Former President Barack Obama can be partly blamed for the Las Vegas massacre, President Donald Trump's counselor Kellyanne Conway said Thursday morning.
In a heated conversation with CNN's Chris Cuomo, Conway faulted Obama's Bureau of Alcohol, Tobacco and Firearms for not regulating bump-fire stocks, the device that was used by Las Vegas Stephen Paddock to alter semi-automatic rifles into battlefield machine guns that allowed him to quickly kill 58 people.
"It was President Obama's ATF, the Bureau of Alcohol, Tobacco and Firearms, in 2010 that decided not to regulate this device," said Conway, whose boss was endorsed by the National Rifle Association. "That should be part of the conversation and part of the facts that you put before your viewers."
Under Obama, the ATF chose to not regulate the devices, ruling that the bump stock "is a firearm part and is not regulated as a firearm" under existing federal law. The device was originally sold as an aid for handicapped shooters "whose hands have limited mobility."
Conway's blame is a bit disingenuous. In 2012, Senate Democrats pushed a bill that would have regulated federal assault weapons, but it by a wide margin in the Republican-controlled Senate amid intense lobbying from the National Rifle Association, which makes millions in campaign contributions to Republicans.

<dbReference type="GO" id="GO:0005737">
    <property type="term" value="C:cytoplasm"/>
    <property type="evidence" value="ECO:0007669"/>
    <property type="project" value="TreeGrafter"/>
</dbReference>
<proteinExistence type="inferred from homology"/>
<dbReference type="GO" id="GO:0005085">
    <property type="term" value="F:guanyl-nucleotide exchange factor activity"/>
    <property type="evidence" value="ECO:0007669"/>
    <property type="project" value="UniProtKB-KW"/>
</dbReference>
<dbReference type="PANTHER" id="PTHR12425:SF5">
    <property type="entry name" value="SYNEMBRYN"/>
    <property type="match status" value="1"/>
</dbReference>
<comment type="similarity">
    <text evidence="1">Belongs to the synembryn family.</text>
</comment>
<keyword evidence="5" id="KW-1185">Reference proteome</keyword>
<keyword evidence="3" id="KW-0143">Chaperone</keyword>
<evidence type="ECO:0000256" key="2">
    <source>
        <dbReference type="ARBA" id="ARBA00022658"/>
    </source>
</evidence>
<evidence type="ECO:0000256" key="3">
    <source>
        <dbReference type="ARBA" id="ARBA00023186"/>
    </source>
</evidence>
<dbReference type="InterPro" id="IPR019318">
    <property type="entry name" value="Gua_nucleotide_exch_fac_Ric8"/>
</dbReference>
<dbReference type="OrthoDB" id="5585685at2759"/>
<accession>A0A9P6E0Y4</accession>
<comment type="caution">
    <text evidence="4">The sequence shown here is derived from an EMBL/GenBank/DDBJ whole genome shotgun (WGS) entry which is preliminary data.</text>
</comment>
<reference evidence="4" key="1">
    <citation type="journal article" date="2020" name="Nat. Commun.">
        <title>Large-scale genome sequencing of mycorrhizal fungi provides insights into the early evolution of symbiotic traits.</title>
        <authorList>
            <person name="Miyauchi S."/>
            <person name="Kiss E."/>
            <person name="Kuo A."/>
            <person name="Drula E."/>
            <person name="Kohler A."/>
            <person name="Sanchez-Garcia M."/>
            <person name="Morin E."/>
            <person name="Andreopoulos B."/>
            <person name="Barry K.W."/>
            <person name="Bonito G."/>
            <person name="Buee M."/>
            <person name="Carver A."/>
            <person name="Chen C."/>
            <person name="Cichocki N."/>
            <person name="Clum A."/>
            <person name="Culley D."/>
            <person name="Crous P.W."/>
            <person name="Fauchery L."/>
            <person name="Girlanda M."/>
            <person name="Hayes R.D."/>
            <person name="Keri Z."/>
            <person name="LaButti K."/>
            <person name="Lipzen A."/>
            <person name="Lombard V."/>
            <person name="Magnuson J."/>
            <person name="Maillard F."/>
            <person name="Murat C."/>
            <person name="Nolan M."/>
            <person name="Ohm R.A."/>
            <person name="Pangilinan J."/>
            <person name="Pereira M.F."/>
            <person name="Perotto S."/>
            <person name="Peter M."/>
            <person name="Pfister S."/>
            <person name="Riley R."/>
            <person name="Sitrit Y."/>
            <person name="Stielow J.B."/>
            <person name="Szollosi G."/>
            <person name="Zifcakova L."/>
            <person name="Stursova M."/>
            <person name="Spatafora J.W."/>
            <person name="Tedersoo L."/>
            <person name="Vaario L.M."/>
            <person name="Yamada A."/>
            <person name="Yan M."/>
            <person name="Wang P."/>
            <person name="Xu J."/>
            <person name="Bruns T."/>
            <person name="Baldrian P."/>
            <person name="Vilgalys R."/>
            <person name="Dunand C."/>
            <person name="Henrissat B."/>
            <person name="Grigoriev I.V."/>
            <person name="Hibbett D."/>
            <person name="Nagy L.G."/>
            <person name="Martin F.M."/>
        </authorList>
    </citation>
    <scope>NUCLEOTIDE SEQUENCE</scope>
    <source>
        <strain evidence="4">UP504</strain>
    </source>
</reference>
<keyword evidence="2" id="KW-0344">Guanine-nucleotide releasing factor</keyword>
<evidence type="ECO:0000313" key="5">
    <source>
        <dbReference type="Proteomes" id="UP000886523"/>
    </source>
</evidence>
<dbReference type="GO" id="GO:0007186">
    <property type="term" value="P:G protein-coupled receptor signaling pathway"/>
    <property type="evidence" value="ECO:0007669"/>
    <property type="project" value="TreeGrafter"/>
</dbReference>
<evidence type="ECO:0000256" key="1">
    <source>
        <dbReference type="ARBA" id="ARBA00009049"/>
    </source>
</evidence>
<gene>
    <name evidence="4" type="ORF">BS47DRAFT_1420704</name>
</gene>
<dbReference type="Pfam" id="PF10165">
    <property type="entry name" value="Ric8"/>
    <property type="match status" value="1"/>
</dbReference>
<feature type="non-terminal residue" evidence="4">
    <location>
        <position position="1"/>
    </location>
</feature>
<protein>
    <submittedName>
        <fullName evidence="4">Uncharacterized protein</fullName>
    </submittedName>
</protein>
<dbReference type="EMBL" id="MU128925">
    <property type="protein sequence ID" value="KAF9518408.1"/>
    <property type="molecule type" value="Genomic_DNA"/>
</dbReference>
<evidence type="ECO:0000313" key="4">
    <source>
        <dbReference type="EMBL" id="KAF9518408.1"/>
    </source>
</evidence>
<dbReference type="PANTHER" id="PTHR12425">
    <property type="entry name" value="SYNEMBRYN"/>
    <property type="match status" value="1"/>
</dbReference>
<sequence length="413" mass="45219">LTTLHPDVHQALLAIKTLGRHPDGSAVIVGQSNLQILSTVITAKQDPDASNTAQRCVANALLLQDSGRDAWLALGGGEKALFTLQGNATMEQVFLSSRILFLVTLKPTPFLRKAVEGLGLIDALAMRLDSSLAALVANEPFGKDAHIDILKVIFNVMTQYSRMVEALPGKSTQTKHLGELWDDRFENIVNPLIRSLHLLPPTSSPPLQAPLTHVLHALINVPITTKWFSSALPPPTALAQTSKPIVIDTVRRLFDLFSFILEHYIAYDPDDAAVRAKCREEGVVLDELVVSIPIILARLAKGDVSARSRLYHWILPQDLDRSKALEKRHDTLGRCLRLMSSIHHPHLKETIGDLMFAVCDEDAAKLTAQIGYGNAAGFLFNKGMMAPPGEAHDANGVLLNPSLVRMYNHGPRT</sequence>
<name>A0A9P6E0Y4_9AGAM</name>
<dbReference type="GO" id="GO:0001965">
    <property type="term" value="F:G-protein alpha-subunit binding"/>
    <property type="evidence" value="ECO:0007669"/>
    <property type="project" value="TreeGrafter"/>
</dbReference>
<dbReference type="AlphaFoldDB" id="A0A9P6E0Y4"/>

Meanwhile, President Trump has faced criticism for rolling back some gun restrictions since taking office and for offering no policy solutions in the wake of mass shootings in Newtown, where teachers and students were killed in 2012, and at Orlando's Pulse nightclub in 2016, when 49 people were killed. Trump also declined to talk about gun regulations during his trip to Las Vegas on Wednesday. "We won't talk about that," he said.
President Trump also addressed the NRA on his 100th day in office earlier this year, saying, President Obama's "assault on your Second Amendments freedoms has come to a crashing end" with his election.
In the wake of the Las Vegas massacre, sales of the bump-rile stock devices have spiked and in some cases, the bump-stocks are fully sold out, according to a Newsweek review.
Senator Dianne Feinstein (D-Calif.) has introduced a bill to ban bump stocks and similar tools that accelerate a semiautomatic weapon's rate of fire, which has received some GOP support, including on Thursday from House Speaker Paul Ryan who said, "Clearly that’s something we need to look into," during an interview with radio talk show host Hugh Hewitt.
“I didn’t even know what they were until this week,” Ryan said, referring to bump stocks. “I think we’re quickly coming up to speed with what this is.”
Feinstein's previous efforts to ban bump-fire stocks—one of which arose after the Sandy Hook elementary school shooting—have failed.
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